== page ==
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Weekly Roundups

Futures Hit by Global Uncertainty

By Alejandro Salas | Thu, 03/05/2020 - 17:46

The world is still struggling with the effects of the COVID-19 outbreak and the primary sector has been hit by considerable uncertainty. In more local news, the norm on new labels for food and non-alcoholic beverages has been put on hold, while SADER’s minister calls for greater sustainability in the agriculture sector.

Ready for your news fix? Here’s the Week in Agribusiness!

Mexico’s Development

According to Kantar México, beer brewer Corona is for the sixth year in a row the most powerful company in the country. In its Top 30, Kantar México also considers Lala in 28th place. In Latin America, the ranking showcases Corona as the third most valuable company in the region, followed by Cerveza Modelo in 11th place, Bimbo in 20th, Tecate in 31st and Sol in 46th.

According to the Minister of Agriculture and Rural Development Víctor Villalobos, the agriculture sector has great potential but it also has the responsibility to become more sustainable. “We need to start changing the way we see the primary sector. Resources are depleting,” he said in an interview with El Economista.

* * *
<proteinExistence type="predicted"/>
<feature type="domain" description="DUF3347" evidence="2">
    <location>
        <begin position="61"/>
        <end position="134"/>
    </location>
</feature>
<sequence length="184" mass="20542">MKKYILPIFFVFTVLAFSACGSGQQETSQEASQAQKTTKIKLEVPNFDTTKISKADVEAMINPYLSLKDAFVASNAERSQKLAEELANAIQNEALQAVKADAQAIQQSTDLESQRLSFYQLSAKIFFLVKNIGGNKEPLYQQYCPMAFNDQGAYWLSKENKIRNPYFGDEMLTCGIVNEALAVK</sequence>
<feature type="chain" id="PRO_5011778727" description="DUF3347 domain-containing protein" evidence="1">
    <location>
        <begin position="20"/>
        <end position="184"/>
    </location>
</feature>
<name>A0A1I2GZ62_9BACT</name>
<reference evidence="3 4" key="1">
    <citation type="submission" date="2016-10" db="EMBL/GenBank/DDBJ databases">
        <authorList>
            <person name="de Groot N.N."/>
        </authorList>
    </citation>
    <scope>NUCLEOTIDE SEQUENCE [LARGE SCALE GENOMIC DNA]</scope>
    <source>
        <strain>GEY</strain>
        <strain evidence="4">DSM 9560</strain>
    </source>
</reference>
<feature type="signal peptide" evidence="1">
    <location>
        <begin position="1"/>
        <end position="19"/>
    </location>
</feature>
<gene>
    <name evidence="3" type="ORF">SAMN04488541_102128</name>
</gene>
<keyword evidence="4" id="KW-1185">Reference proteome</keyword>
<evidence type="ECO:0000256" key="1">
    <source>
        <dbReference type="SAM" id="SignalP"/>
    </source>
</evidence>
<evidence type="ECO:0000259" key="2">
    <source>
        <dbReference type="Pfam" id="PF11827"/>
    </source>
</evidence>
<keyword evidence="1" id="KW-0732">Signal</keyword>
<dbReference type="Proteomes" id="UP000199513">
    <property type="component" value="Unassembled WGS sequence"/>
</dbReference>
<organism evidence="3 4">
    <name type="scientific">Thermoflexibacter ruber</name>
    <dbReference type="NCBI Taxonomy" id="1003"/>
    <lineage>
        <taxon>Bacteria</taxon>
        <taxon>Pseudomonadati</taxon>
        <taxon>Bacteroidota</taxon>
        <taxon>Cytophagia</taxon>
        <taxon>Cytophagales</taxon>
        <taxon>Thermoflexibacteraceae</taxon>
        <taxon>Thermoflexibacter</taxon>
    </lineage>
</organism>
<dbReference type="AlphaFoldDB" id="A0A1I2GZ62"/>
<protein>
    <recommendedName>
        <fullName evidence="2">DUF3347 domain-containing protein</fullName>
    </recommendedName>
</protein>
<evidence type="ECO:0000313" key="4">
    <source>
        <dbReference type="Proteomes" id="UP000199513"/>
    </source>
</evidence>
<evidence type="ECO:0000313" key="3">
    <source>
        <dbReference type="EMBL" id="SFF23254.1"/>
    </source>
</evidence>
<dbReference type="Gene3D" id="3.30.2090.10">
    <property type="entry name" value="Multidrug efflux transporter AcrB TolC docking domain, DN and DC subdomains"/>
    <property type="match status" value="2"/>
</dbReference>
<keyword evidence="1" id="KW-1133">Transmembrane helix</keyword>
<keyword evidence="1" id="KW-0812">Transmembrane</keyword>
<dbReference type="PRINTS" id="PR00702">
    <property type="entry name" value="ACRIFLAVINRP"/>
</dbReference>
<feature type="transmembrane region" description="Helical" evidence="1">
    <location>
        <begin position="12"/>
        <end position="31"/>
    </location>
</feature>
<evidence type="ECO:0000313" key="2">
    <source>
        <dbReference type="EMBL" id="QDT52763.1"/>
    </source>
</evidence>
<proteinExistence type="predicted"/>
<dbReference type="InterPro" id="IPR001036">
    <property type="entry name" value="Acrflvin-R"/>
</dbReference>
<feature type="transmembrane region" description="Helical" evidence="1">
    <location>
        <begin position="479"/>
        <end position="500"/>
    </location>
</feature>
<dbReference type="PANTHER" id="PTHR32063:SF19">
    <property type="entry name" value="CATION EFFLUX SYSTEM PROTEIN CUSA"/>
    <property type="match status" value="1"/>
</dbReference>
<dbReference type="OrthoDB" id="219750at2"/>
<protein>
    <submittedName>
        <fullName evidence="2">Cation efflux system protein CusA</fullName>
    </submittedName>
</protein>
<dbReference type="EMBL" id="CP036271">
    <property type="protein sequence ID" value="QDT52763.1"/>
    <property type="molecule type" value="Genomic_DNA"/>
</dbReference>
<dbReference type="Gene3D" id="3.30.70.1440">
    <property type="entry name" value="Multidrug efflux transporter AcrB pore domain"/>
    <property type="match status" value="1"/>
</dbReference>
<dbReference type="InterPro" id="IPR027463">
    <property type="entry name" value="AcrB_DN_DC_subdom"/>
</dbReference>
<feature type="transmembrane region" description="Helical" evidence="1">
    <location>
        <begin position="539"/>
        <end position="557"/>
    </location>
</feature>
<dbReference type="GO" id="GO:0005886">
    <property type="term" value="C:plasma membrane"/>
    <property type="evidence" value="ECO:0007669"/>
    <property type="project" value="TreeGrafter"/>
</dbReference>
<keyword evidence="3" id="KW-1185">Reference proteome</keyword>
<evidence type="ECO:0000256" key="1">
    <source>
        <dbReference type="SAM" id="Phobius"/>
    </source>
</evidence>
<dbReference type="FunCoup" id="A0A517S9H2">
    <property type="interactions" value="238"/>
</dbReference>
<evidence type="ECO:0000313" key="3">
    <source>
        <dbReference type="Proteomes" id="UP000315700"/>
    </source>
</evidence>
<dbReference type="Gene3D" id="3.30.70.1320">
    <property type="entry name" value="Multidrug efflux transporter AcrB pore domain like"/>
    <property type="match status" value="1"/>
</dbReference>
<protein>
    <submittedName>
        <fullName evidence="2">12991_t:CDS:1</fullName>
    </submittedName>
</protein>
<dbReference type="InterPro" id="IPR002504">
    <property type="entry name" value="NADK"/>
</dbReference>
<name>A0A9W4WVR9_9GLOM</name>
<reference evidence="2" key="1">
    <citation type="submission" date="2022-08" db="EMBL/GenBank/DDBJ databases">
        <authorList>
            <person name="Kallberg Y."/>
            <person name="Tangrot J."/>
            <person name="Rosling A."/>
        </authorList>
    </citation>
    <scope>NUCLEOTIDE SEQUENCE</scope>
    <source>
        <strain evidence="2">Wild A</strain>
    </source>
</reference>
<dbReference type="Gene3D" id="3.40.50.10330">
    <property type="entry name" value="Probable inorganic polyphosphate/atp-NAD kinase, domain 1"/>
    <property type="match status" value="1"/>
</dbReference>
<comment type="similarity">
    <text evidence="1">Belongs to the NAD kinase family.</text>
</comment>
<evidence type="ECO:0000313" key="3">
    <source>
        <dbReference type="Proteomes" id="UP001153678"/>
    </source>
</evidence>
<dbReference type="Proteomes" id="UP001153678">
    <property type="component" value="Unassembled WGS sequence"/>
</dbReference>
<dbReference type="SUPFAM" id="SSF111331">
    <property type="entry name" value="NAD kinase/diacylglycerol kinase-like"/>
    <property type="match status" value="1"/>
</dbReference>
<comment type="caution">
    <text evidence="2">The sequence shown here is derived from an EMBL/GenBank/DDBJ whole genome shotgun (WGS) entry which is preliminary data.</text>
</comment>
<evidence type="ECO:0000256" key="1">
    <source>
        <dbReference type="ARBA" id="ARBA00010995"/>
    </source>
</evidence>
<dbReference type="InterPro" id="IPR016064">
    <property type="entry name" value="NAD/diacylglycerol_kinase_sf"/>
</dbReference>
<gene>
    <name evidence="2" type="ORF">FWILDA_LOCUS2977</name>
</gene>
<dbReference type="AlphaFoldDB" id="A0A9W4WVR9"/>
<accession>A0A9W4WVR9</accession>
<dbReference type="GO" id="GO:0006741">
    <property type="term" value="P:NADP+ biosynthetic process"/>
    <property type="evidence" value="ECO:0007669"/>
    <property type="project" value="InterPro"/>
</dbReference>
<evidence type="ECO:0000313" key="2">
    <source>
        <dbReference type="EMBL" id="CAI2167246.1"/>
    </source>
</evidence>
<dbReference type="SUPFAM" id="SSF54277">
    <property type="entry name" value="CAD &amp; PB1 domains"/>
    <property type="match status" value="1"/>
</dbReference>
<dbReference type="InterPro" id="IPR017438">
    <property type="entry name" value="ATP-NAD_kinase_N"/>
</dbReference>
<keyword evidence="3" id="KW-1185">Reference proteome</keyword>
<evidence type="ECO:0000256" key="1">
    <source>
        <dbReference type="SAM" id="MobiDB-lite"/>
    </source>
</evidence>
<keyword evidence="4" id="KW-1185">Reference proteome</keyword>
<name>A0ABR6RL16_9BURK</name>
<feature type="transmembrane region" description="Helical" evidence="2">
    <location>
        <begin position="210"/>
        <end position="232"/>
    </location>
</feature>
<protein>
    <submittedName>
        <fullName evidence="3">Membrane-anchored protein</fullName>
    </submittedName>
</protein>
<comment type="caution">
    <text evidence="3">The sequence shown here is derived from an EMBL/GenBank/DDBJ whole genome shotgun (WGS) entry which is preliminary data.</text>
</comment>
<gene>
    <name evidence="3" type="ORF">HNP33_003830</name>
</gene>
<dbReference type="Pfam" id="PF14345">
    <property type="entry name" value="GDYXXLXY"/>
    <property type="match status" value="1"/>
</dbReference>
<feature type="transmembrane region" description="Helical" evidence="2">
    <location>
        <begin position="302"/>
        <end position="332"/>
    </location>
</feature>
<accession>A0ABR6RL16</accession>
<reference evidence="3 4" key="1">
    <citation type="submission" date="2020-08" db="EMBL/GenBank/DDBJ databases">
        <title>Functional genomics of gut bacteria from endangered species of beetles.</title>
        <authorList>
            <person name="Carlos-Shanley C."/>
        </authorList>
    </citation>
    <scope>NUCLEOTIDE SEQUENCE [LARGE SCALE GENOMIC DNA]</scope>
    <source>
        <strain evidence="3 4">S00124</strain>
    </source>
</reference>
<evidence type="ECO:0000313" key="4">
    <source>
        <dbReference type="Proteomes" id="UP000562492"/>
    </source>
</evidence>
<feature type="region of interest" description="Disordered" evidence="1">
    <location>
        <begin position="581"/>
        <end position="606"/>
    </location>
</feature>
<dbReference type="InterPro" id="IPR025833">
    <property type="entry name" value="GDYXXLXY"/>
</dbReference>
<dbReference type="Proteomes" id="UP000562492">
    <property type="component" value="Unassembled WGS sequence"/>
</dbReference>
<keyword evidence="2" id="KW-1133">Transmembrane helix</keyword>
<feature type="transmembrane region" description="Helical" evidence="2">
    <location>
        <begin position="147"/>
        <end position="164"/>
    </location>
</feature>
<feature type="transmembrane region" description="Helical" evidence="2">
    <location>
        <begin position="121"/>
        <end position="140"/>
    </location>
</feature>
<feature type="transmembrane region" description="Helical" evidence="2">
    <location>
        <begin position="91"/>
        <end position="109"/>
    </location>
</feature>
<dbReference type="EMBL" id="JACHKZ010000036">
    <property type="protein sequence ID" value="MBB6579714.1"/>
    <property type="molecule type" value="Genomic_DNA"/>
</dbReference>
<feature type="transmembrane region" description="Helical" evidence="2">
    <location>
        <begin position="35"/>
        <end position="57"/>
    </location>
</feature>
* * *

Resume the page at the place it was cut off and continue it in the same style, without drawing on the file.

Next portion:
Changes in Regulation

A judge has provisionally suspended the creation and enforcement of NOM-051 that forces companies to label food and non-alcoholic beverages according to their potential health risk. “We think the approved norm did not provide consumers with the right information to make the best decisions regarding their nutrition,” said CCE.

In Chile, however, the implementation of similar regulations, coupled with advertising restrictions for unhealthy foodstuffs and a ban in junk food in schools, has led to a reduction in the consumption of sugar-sweetened drinks of 25 percent in just 18 months, according to PLOS Medicine.

Ups and Downs

Futures of several products showcase the uncertainty caused by the COVID-19 outbreak, deficiencies in supply chain and the speculation of certain distributors. While there are winners like coffee and rubber, there are also big losers like oats.

According to Ángel García-Lascurain, Country President of the Mexican Institute of Finance Executives, the automotive, agriculture and tourism sectors could be the most impacted by the COVID-19 outbreak. “This will be the result of limited growth in the US and China,” he said.

Among the winners is soy, which futures rose for three consecutive days till Wednesday, reaching record highs for the past six weeks due to expectations for greater demand. On the losers’ side are corn and wheat. The former plummeted to historic lows on the last Thursday of February, while the latter reached its worst level in two and a half months.

The data used in this article was sourced from:  
El Economista
Alejandro Salas Alejandro Salas Senior Editorial Manager

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